A special focus issue on childhood developmental disorders, including specific language impairment and dyslexia, autism, and the mental retardation syndrome fragile X, is presented in the October 2006 issue of Nature Neuroscience. Four articles explore current knowledge about these disorders and suggest avenues for future research.
Childhood developmental disorders have a pervasive influence on the children affected, their families, and society in general. Because many of the symptoms manifest themselves in educational settings, schools also need to take into account the needs of these children. Studying childhood developmental disorders sheds light on what is 'normal' as well: autism may consist of a constellation of traits found in less extreme form in the general population, and language disorders are likely to provide clues about the evolution of language. There are also commonalities between different disorders traditionally considered separately; understanding these commonalities can shed light on the genetic and neural networks involved. Such information can help us to understand the pathways linking genes to specific neural circuits and to behavior in disorders like dyslexia. Researchers hope this will ultimately lead to treatments that go beyond symptom management.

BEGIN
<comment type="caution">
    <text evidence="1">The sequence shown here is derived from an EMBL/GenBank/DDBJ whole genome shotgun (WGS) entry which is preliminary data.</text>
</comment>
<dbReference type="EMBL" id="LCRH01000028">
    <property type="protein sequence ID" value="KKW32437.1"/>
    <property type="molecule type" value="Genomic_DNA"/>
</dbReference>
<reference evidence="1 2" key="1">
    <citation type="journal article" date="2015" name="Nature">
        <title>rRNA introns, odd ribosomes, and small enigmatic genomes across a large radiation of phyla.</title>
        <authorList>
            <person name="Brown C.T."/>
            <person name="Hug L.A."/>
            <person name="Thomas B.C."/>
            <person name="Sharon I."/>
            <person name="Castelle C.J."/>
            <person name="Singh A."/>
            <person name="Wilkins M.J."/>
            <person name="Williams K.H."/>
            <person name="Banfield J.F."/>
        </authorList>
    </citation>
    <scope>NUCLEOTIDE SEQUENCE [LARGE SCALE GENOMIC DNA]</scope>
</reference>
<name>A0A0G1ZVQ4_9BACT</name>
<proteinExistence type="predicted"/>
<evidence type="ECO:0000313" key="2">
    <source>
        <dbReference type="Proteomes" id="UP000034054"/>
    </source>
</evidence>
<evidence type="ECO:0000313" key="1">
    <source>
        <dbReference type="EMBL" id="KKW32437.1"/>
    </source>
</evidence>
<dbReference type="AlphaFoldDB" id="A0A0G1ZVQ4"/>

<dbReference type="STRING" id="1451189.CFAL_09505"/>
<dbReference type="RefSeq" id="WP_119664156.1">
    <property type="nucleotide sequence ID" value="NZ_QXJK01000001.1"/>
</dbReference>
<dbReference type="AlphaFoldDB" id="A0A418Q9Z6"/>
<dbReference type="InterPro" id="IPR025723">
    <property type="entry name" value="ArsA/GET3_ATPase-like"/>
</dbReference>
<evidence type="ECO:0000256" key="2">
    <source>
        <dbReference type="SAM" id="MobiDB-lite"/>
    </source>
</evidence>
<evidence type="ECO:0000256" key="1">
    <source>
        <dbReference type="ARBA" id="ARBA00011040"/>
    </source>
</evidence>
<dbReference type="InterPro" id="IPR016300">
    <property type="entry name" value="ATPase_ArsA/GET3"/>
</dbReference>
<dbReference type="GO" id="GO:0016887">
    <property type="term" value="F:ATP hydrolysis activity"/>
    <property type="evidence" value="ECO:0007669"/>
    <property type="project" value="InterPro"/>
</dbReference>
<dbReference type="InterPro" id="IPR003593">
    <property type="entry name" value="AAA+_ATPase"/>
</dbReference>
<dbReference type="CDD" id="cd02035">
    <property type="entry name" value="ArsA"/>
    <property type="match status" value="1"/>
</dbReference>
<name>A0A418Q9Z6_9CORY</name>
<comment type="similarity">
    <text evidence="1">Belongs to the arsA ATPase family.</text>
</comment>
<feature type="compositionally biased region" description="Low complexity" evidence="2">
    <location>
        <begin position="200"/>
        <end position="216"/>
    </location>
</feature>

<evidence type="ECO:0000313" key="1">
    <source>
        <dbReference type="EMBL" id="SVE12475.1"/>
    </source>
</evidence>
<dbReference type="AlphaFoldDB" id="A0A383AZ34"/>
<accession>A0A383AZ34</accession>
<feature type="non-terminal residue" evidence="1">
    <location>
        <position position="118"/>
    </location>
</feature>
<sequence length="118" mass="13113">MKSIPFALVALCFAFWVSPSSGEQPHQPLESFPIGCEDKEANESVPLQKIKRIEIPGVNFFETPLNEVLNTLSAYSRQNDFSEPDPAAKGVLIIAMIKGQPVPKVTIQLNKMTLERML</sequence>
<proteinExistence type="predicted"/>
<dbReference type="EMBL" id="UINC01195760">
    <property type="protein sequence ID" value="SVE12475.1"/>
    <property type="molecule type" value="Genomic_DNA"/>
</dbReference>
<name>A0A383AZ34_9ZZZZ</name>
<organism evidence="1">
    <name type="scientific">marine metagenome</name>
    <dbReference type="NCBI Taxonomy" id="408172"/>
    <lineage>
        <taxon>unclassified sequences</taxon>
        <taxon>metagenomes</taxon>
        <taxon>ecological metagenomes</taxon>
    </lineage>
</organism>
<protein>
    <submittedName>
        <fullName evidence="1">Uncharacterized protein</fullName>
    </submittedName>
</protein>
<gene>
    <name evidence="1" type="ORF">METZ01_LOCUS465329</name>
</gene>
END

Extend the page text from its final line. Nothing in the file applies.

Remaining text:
From genes to behavior in developmental dyslexia
 Time to give up on a single explanation for autism
 Fragile X syndrome and autism at the intersection of genetic and neural networks
 What developmental disorders can tell us about the nature and origins of language
Albert Galaburda (Beth Israel Deaconess Medical Center, Boston, MA, USA) Paper 
Angelica Ronald (Institute of Psychiatry, London, UK) Paper 
Matthew Belmonte (Cornell University, Ithaca, NY, USA) Paper 
Gary Marcus (New York University, New York, NY, USA) Paper 
(C) Nature Neuroscience press release.
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